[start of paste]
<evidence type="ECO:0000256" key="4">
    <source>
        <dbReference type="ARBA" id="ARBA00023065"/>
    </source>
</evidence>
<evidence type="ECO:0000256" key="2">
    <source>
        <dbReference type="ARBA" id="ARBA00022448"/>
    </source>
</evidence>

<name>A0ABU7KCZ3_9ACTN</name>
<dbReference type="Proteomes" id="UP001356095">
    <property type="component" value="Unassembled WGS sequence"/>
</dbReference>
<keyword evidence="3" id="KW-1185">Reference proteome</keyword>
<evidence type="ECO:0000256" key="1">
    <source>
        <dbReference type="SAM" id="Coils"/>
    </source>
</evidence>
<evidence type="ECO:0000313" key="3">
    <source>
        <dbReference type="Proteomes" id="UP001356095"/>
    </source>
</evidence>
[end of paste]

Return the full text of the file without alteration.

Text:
<evidence type="ECO:0000256" key="4">
    <source>
        <dbReference type="ARBA" id="ARBA00023065"/>
    </source>
</evidence>
<evidence type="ECO:0000256" key="2">
    <source>
        <dbReference type="ARBA" id="ARBA00022448"/>
    </source>
</evidence>

<name>A0ABU7KCZ3_9ACTN</name>
<dbReference type="Proteomes" id="UP001356095">
    <property type="component" value="Unassembled WGS sequence"/>
</dbReference>
<keyword evidence="3" id="KW-1185">Reference proteome</keyword>
<evidence type="ECO:0000256" key="1">
    <source>
        <dbReference type="SAM" id="Coils"/>
    </source>
</evidence>
<evidence type="ECO:0000313" key="3">
    <source>
        <dbReference type="Proteomes" id="UP001356095"/>
    </source>
</evidence>